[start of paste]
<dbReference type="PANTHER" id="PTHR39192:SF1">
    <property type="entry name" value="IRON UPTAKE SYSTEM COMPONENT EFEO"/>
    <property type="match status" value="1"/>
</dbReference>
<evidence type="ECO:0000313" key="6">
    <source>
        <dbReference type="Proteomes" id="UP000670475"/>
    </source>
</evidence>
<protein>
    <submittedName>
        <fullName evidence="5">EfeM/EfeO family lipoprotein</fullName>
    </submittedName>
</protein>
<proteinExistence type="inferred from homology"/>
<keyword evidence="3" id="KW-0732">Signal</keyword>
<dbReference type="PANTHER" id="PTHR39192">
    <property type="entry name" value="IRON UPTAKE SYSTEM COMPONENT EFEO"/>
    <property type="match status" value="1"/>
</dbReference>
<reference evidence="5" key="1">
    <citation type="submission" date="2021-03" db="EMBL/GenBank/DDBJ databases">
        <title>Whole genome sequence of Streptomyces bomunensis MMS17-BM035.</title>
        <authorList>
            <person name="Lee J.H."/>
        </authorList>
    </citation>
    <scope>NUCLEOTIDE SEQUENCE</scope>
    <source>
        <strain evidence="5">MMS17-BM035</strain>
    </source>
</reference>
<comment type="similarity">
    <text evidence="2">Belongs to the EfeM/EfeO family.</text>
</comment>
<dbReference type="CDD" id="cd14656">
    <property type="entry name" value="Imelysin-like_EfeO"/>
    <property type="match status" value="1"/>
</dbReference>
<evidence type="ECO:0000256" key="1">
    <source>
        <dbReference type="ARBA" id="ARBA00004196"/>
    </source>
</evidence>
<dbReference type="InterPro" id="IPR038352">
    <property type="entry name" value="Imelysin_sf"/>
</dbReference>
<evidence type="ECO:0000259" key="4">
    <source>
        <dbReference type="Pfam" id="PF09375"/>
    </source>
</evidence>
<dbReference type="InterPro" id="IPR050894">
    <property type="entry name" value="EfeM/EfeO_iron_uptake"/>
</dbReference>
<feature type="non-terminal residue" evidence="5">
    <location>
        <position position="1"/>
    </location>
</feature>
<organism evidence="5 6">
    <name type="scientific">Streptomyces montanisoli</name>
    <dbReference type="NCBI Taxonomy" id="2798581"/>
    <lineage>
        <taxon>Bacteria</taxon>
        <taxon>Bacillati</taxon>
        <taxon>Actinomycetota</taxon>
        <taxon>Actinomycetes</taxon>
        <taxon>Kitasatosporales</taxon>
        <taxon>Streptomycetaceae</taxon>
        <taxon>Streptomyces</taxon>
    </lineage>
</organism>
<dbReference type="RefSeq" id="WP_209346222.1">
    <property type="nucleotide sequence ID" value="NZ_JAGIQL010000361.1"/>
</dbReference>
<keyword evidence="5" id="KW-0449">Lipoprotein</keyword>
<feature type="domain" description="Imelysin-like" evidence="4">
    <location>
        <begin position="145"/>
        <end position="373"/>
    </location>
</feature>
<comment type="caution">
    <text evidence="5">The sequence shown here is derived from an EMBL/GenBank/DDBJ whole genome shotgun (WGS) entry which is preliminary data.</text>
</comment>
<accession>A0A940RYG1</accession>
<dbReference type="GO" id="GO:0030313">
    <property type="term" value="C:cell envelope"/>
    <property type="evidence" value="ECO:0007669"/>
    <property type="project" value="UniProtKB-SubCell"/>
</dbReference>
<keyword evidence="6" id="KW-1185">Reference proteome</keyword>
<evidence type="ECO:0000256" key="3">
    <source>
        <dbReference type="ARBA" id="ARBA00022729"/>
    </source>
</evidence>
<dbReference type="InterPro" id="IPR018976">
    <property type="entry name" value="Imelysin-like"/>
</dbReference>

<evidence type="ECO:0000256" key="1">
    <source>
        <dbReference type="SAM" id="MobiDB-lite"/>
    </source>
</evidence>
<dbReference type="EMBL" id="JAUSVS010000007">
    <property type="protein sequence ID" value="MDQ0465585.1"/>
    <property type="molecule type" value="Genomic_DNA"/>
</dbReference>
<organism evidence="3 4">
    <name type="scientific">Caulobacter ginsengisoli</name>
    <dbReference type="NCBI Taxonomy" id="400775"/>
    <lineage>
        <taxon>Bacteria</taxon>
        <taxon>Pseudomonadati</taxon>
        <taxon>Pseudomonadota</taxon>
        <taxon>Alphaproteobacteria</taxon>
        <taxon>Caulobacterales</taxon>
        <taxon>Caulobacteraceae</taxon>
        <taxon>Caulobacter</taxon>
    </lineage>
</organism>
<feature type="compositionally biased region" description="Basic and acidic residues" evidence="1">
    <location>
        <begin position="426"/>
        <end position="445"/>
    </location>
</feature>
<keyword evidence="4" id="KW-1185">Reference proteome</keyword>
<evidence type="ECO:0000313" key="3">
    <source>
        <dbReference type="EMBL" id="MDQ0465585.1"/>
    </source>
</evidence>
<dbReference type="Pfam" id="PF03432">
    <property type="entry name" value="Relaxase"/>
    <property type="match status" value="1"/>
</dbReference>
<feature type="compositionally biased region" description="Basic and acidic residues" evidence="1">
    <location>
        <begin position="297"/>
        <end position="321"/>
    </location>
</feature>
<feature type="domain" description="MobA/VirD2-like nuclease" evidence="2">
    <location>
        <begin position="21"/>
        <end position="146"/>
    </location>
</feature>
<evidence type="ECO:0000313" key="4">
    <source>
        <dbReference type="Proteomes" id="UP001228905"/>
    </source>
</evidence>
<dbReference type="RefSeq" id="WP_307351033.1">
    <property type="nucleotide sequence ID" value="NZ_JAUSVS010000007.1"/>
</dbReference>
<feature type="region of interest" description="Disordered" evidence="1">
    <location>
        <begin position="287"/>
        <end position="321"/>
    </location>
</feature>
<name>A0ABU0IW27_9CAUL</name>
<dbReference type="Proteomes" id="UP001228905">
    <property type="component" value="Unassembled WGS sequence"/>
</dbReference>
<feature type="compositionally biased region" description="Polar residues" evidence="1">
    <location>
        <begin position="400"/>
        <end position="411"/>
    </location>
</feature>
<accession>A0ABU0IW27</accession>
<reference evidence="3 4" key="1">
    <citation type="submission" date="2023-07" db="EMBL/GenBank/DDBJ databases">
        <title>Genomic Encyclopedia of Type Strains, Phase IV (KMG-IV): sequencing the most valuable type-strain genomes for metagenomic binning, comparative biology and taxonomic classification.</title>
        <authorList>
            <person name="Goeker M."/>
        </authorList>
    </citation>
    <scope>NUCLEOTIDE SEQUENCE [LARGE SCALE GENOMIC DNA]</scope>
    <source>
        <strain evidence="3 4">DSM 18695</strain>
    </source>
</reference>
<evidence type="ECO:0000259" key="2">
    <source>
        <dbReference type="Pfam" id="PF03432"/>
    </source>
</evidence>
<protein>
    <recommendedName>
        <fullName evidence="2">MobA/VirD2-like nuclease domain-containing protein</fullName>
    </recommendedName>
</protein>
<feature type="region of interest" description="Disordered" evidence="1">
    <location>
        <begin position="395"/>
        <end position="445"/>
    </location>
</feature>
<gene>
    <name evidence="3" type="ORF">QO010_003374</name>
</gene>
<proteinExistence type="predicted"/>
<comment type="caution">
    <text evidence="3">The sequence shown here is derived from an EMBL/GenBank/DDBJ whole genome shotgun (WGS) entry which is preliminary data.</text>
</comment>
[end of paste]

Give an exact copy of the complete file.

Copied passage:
<dbReference type="PANTHER" id="PTHR39192:SF1">
    <property type="entry name" value="IRON UPTAKE SYSTEM COMPONENT EFEO"/>
    <property type="match status" value="1"/>
</dbReference>
<evidence type="ECO:0000313" key="6">
    <source>
        <dbReference type="Proteomes" id="UP000670475"/>
    </source>
</evidence>
<protein>
    <submittedName>
        <fullName evidence="5">EfeM/EfeO family lipoprotein</fullName>
    </submittedName>
</protein>
<proteinExistence type="inferred from homology"/>
<keyword evidence="3" id="KW-0732">Signal</keyword>
<dbReference type="PANTHER" id="PTHR39192">
    <property type="entry name" value="IRON UPTAKE SYSTEM COMPONENT EFEO"/>
    <property type="match status" value="1"/>
</dbReference>
<reference evidence="5" key="1">
    <citation type="submission" date="2021-03" db="EMBL/GenBank/DDBJ databases">
        <title>Whole genome sequence of Streptomyces bomunensis MMS17-BM035.</title>
        <authorList>
            <person name="Lee J.H."/>
        </authorList>
    </citation>
    <scope>NUCLEOTIDE SEQUENCE</scope>
    <source>
        <strain evidence="5">MMS17-BM035</strain>
    </source>
</reference>
<comment type="similarity">
    <text evidence="2">Belongs to the EfeM/EfeO family.</text>
</comment>
<dbReference type="CDD" id="cd14656">
    <property type="entry name" value="Imelysin-like_EfeO"/>
    <property type="match status" value="1"/>
</dbReference>
<evidence type="ECO:0000256" key="1">
    <source>
        <dbReference type="ARBA" id="ARBA00004196"/>
    </source>
</evidence>
<dbReference type="InterPro" id="IPR038352">
    <property type="entry name" value="Imelysin_sf"/>
</dbReference>
<evidence type="ECO:0000259" key="4">
    <source>
        <dbReference type="Pfam" id="PF09375"/>
    </source>
</evidence>
<dbReference type="InterPro" id="IPR050894">
    <property type="entry name" value="EfeM/EfeO_iron_uptake"/>
</dbReference>
<feature type="non-terminal residue" evidence="5">
    <location>
        <position position="1"/>
    </location>
</feature>
<organism evidence="5 6">
    <name type="scientific">Streptomyces montanisoli</name>
    <dbReference type="NCBI Taxonomy" id="2798581"/>
    <lineage>
        <taxon>Bacteria</taxon>
        <taxon>Bacillati</taxon>
        <taxon>Actinomycetota</taxon>
        <taxon>Actinomycetes</taxon>
        <taxon>Kitasatosporales</taxon>
        <taxon>Streptomycetaceae</taxon>
        <taxon>Streptomyces</taxon>
    </lineage>
</organism>
<dbReference type="RefSeq" id="WP_209346222.1">
    <property type="nucleotide sequence ID" value="NZ_JAGIQL010000361.1"/>
</dbReference>
<keyword evidence="5" id="KW-0449">Lipoprotein</keyword>
<feature type="domain" description="Imelysin-like" evidence="4">
    <location>
        <begin position="145"/>
        <end position="373"/>
    </location>
</feature>
<comment type="caution">
    <text evidence="5">The sequence shown here is derived from an EMBL/GenBank/DDBJ whole genome shotgun (WGS) entry which is preliminary data.</text>
</comment>
<accession>A0A940RYG1</accession>
<dbReference type="GO" id="GO:0030313">
    <property type="term" value="C:cell envelope"/>
    <property type="evidence" value="ECO:0007669"/>
    <property type="project" value="UniProtKB-SubCell"/>
</dbReference>
<keyword evidence="6" id="KW-1185">Reference proteome</keyword>
<evidence type="ECO:0000256" key="3">
    <source>
        <dbReference type="ARBA" id="ARBA00022729"/>
    </source>
</evidence>
<dbReference type="InterPro" id="IPR018976">
    <property type="entry name" value="Imelysin-like"/>
</dbReference>

<evidence type="ECO:0000256" key="1">
    <source>
        <dbReference type="SAM" id="MobiDB-lite"/>
    </source>
</evidence>
<dbReference type="EMBL" id="JAUSVS010000007">
    <property type="protein sequence ID" value="MDQ0465585.1"/>
    <property type="molecule type" value="Genomic_DNA"/>
</dbReference>
<organism evidence="3 4">
    <name type="scientific">Caulobacter ginsengisoli</name>
    <dbReference type="NCBI Taxonomy" id="400775"/>
    <lineage>
        <taxon>Bacteria</taxon>
        <taxon>Pseudomonadati</taxon>
        <taxon>Pseudomonadota</taxon>
        <taxon>Alphaproteobacteria</taxon>
        <taxon>Caulobacterales</taxon>
        <taxon>Caulobacteraceae</taxon>
        <taxon>Caulobacter</taxon>
    </lineage>
</organism>
<feature type="compositionally biased region" description="Basic and acidic residues" evidence="1">
    <location>
        <begin position="426"/>
        <end position="445"/>
    </location>
</feature>
<keyword evidence="4" id="KW-1185">Reference proteome</keyword>
<evidence type="ECO:0000313" key="3">
    <source>
        <dbReference type="EMBL" id="MDQ0465585.1"/>
    </source>
</evidence>
<dbReference type="Pfam" id="PF03432">
    <property type="entry name" value="Relaxase"/>
    <property type="match status" value="1"/>
</dbReference>
<feature type="compositionally biased region" description="Basic and acidic residues" evidence="1">
    <location>
        <begin position="297"/>
        <end position="321"/>
    </location>
</feature>
<feature type="domain" description="MobA/VirD2-like nuclease" evidence="2">
    <location>
        <begin position="21"/>
        <end position="146"/>
    </location>
</feature>
<evidence type="ECO:0000313" key="4">
    <source>
        <dbReference type="Proteomes" id="UP001228905"/>
    </source>
</evidence>
<dbReference type="RefSeq" id="WP_307351033.1">
    <property type="nucleotide sequence ID" value="NZ_JAUSVS010000007.1"/>
</dbReference>
<feature type="region of interest" description="Disordered" evidence="1">
    <location>
        <begin position="287"/>
        <end position="321"/>
    </location>
</feature>
<name>A0ABU0IW27_9CAUL</name>
<dbReference type="Proteomes" id="UP001228905">
    <property type="component" value="Unassembled WGS sequence"/>
</dbReference>
<feature type="compositionally biased region" description="Polar residues" evidence="1">
    <location>
        <begin position="400"/>
        <end position="411"/>
    </location>
</feature>
<accession>A0ABU0IW27</accession>
<reference evidence="3 4" key="1">
    <citation type="submission" date="2023-07" db="EMBL/GenBank/DDBJ databases">
        <title>Genomic Encyclopedia of Type Strains, Phase IV (KMG-IV): sequencing the most valuable type-strain genomes for metagenomic binning, comparative biology and taxonomic classification.</title>
        <authorList>
            <person name="Goeker M."/>
        </authorList>
    </citation>
    <scope>NUCLEOTIDE SEQUENCE [LARGE SCALE GENOMIC DNA]</scope>
    <source>
        <strain evidence="3 4">DSM 18695</strain>
    </source>
</reference>
<evidence type="ECO:0000259" key="2">
    <source>
        <dbReference type="Pfam" id="PF03432"/>
    </source>
</evidence>
<protein>
    <recommendedName>
        <fullName evidence="2">MobA/VirD2-like nuclease domain-containing protein</fullName>
    </recommendedName>
</protein>
<feature type="region of interest" description="Disordered" evidence="1">
    <location>
        <begin position="395"/>
        <end position="445"/>
    </location>
</feature>
<gene>
    <name evidence="3" type="ORF">QO010_003374</name>
</gene>
<proteinExistence type="predicted"/>
<comment type="caution">
    <text evidence="3">The sequence shown here is derived from an EMBL/GenBank/DDBJ whole genome shotgun (WGS) entry which is preliminary data.</text>
</comment>